James. In 1981, he made his recording debut on Shaw's United, and
proceeded to tour the world with the trumpeter's band. He remained
with the group until it disbanded in 1983.

Since then, Reedus has shared the bandstand in the New York area and
around the world with The Mercer Ellington Orchestra, Art Farmer,
Bobby Hutcherson, Freddie Hubbard, Kenny Garrett, Mulgrew Miller,
George Coleman, Benny Golson, Joe Lovano, Phineas Newborn, Jr. and
many others.

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Mel Graves R.I.P.


Mel Graves - jazz bassist, composer, teacher

Jesse Hamlin, Chronicle Staff Writer

Thursday, November 13, 2008

Mel Graves, a gifted bassist, composer and teacher equally at home in
the jazz and classical worlds, died Saturday at his Petaluma home of
pancreatic cancer. He had turned 62 two days earlier.

Mr. Graves was a fluent improviser known for his work with Mose
Allison, Denny Zeitlin, Dewey Redman and other top jazz players, and a
prolific composer and arranger who wrote for the Kronos Quartet and
other new music ensembles. He had hoped to attend Sunday's musical
tribute to him at Sonoma State University, where he was a professor of
music and created the Jazz Studies program.

An overflow crowd turned out to honor Mr. Graves, who nurtured many
young musicians. Among the performers was Zeitlin, who got a call in
1968 from a young bassist who told the pianist he loved his recordings
and had moved to San Francisco hoping to play with him. Zeitlin
invited Mr. Graves over to jam.

"Instantly, I sensed that here was a player of tremendous talent,
musicality, energy and fearlessness," said Zeitlin, who formed a trio
with Mr. Graves and drummer George Marsh that stayed together for a
decade. It was an improvising band that stretched from jazz and rock
to funk, electronic and avant-garde music. The trio continued to play
together intermittently over the years while Mr. Graves concentrated
on teaching and composing.

"It's a tragedy his life was cut short. He had a lot more to say
musically," Zeitlin said.

Allison worked with Mr. Graves on and off for 35 years. "He was a
great player who supported me well and played terrific solos," said
the famed pianist, singer and songwriter. "He was one of the few guys
I knew who could play the bow on jazz solos and swing. I loved him."

Mr. Graves was born in Parkersburg, W. Va., and grew up in Ohio. At
15, he was playing gigs around Grover City, Ohio, with his high school
band director, who had to get a dispensation allowing the minor to
play in joints where booze was sold. It was while attending Ohio State
University that Mr. Graves heard Zeitlin's music and decided to move
West. He got a bachelor's degree in composition at the San Francisco
Conservatory of Music and then a master's degree in composition at UC
San Diego.

Mr. Graves, who played with the San Diego Symphony, also taught at UC
Santa Cruz and Reed College in Portland, Ore., before coming to Sonoma
State. He played with notable jazz artists like saxophonist Joe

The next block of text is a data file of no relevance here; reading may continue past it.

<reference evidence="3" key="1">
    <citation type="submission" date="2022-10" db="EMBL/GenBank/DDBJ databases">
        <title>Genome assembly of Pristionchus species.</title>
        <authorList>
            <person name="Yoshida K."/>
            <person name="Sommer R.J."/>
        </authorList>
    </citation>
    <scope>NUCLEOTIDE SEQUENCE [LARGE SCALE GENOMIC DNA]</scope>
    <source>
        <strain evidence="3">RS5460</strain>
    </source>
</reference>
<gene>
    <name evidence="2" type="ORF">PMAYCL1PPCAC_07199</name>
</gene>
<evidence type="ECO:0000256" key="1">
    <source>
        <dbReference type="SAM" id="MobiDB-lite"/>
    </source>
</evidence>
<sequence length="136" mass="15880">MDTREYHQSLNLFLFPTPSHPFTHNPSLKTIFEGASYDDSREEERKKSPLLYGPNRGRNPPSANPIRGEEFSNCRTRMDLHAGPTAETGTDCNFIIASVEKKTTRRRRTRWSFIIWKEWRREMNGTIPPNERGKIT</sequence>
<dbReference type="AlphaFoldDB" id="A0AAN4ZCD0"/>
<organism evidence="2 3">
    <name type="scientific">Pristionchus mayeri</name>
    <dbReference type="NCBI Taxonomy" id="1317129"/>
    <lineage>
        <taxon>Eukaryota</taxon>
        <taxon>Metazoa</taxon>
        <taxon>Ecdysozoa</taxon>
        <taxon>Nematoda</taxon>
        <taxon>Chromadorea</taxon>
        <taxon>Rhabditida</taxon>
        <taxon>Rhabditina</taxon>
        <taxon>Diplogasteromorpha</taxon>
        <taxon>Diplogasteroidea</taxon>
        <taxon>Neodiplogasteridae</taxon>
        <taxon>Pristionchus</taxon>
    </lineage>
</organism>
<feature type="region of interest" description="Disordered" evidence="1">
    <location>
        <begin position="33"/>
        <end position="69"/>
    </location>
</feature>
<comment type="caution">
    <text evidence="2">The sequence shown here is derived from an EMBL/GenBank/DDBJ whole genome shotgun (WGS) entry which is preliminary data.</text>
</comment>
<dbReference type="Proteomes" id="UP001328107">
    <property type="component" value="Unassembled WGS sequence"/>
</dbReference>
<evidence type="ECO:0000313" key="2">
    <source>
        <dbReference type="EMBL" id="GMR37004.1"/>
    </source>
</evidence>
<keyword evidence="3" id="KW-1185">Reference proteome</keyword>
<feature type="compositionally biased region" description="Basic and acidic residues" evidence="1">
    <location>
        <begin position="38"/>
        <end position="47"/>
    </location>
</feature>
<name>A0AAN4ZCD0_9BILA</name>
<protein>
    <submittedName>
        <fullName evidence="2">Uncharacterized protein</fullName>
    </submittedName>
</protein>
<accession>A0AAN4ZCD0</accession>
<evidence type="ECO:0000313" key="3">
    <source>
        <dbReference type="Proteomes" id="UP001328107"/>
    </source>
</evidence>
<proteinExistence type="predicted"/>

Henderson and guitarist John Abercrombie, and received grants from the
National Endowment for the Arts to write works for Chamber Music
Northwest and the New England Woodwind Quintet.

In 1987, the San Francisco Jazz Festival commissioned Mr. Graves to
write "Three Impressions," a piece dedicated to John Coltrane that
featured Kronos and such jazz improvisers as Henderson, Zeitlin and
vibraphonist Bobby Hutcherson.

Mr. Graves was "an intense guy with high standards," said San
Francisco Jazz Festival Director Randall Kline, who studied bass with
him. "He was demanding about what he wanted from his students and for
his music, which was great."

Graves' wife, Susan Adams Graves, hosted Sunday's tribute to her
husband, which turned out to be his memorial.

"How can we top that?" said Susan Graves, who had asked her husband
what he was most proud of. "He said it was his teaching. He was able
to pass onto his students the real thing, the real way to play jazz."

In addition to his wife, Mr. Graves is survived by a son, Loren of
Davis; and two brothers, Ron and Harold Graves of Ohio.

The family suggests memorial donations to be made to the Mel Graves
Jazz Scholarship Fund, Music Department, Sonoma State University,
Rohnert Park, CA 94928.

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Mitch Mitchell R.I.P.

PORTLAND, Ore., Nov. 12 (UPI) -- Officials say Mitch Mitchell, the drummer for the iconic Jimi Hendrix Experience, was found dead in his Portland, Ore., hotel room Wednesday.

The (Portland) Oregonian said Mitchell, 61, was in town performing with a Hendrix tribute band and was found dead at around 3 a.m. at the Benson Hotel.

The Multnomah County Medical Examiner's office said the cause of death was unknown pending further examination later Wednesday.

The British-born Mitchell played for the Jimi Hendrix Experience in the late 1960s and did session work in the years following the guitar legend's death in 1970.